Parent questions value of PD days; says burden on families

Letters to the Editor (The Guardian)
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Editor: (An open letter in response to Premier Ghiz’s comments on schools, and teaching.) I am not submitting this letter as representative of a consensus, but as father representing his family, and our perspective regarding the public education system on P.E.I. Further, this is not intended as a critique of the teachers of my three children. They are, as everything indicates, competent and professional.

That said, I have several objections to the purposed increase of PD days, and the reasoning behind it. My first concern is in regard to the lack of data supporting the efficacy of PD days resulting in improved student performance. My investigations found few studies, with empirical evidence, that show a clear correlation between the two.

The credibly run studies that are cited, with accurate data showing a positive result, have a format of PD featuring intensive one- to three-week programs. This is much different than the current model employed on P.E.I.. Which leads to my doubts that our current situation can be corrected by a simple PD day increase. An opinion of mine that is supported by credible, empirical data.

My second objection is the lack of clear communication in regard to the meaning, and details, of the PISA testing. For example what is the significance of being below 500 on the PISA assessment? Or what are the implications of details like our students scoring nearly 50 points less than the Canadian average in

math?

There has been no clear public discussion on these points. There needs to be a full public clarification of where we stand as a province, and how that relates to the rest of the country. In addition, by looking at Island scores over time, there is a flat trend, with no upward movement. This would indicate a failure in method, and approach, which is not being discussed.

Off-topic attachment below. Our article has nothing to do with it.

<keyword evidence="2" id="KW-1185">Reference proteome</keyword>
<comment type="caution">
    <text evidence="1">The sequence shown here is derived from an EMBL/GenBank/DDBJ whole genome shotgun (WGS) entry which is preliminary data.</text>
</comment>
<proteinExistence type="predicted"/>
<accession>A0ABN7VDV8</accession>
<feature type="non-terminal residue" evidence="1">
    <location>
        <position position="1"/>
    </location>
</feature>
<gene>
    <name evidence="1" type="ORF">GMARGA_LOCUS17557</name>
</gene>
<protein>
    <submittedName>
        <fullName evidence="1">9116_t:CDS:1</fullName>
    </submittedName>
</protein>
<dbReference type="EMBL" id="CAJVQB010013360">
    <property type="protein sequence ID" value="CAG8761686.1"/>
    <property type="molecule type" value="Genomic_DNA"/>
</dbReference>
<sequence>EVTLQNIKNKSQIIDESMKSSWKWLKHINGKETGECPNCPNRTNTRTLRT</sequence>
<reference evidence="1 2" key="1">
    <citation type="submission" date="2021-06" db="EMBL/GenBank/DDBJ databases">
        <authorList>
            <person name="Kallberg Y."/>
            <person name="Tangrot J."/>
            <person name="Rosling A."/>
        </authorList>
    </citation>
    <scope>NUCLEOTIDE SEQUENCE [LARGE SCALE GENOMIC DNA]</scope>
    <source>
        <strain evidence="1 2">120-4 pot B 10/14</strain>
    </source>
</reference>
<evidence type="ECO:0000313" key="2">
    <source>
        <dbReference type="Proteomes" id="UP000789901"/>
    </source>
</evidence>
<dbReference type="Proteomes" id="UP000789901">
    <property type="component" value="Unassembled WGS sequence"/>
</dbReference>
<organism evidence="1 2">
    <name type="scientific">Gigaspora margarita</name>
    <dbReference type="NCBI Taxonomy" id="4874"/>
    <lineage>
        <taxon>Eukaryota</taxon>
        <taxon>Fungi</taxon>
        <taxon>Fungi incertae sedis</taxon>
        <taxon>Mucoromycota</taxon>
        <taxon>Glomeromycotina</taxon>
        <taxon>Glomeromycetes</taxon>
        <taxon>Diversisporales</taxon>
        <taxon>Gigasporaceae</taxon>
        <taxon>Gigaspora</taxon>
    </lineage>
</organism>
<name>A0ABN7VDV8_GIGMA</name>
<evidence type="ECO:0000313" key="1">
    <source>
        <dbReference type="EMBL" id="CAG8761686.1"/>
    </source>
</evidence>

My final objection, and most distressing for us because of its real world implications, is financial. For every day there is no school a day’s income is lost because I, or my wife, must stay home. In addition the daycare/after school services available, and that we use, are linked to the school system.

So PD days, snow days, or non-statutory holidays that schools close, result in these services also being closed. But we must pay for them anyway. Our combined per day loss of income and expenses is in excess of two hundred dollars. A conservative estimate of our total yearly loss is over two thousand dollars, within the current system. When you add this on to the total of approximately fourteen thousand dollars spent by my family, per year, on pre-kindergarten and after school programs the financial effect is staggering. Each additional day schools close creates additional financial stress to our family.

With PISA, we have an unbiased, globally employed, data set from which to make decisions. To stay the present course, or worse tie us to even more of the current dysfunction, is foolhardy. Our singular, most valuable resource in society is our children. The most empirically demonstrated advantage for them is education. Therefore we should seek to improve the system as effectively, and efficiently as possible. The results will benefit everyone.

Evan Downie,

Charlottetown

Geographic location: Charlottetown

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